Photo via NY Mag by Randy Harris
Since 2007, Janette Sadik-Khan has been commissioner of the New York City Department of Transportation and “is responsible for 6,000 miles of streets and highways, nearly 800 bridges, 1.3 million street signs, 300,000 streetlights and 12,000 signalized intersections, as well as the Staten Island Ferry, the nation’s busiest commuter ferry service carrying over 19 million passengers annually.”
Needless to say, she’s got a lot of responsibility. However, this isn’t why you should know who she is. The face of New York City’s streets has been drastically changing the past few years and the person behind these changes is Janette Sadik-Khan. Public squares devoid of vehicular traffic and a rapidly growing network of bicycle-friendly infrastructure are all just part of the changes that are shaping how people interact with the “mean” streets of NYC.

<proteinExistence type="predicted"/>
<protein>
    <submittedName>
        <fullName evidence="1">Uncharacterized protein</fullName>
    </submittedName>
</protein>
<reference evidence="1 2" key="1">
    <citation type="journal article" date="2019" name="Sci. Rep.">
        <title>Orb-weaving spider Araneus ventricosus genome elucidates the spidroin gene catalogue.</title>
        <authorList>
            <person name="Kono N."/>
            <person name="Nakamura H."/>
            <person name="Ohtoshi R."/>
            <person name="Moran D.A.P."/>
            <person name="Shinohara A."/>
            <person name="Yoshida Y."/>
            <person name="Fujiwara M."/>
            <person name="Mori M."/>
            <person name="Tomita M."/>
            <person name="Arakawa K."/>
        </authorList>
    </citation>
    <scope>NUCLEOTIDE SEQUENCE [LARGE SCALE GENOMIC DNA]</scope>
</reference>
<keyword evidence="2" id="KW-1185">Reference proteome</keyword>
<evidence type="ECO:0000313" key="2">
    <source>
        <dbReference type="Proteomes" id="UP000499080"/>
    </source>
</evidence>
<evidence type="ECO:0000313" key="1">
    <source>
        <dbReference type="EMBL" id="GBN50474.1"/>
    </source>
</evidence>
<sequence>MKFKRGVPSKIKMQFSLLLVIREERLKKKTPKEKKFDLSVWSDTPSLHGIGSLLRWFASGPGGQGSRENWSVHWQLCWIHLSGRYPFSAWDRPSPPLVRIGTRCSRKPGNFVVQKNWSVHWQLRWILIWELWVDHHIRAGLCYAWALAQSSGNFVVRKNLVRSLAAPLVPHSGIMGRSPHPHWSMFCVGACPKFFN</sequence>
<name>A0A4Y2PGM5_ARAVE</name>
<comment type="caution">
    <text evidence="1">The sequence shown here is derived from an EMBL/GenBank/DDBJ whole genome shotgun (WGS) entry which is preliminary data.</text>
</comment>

In addition to the changes she’s overseeing it is equally important to consider how she is making these changes:
The real wonder here is that this is a new way of governing. In large part she learned it from Bloomberg and then set it to a fast beat. It’s about policy dictated by facts rather than interest groups. It’s about not simply cutting the red tape of bureaucracy but, if need be, finding a path entirely around it. It’s about actually taking action, now.
The above quote comes from a recent Esquire magazine profile, and I highly recommend reading it here: Janette Sadik-Khan: Urban Reengineer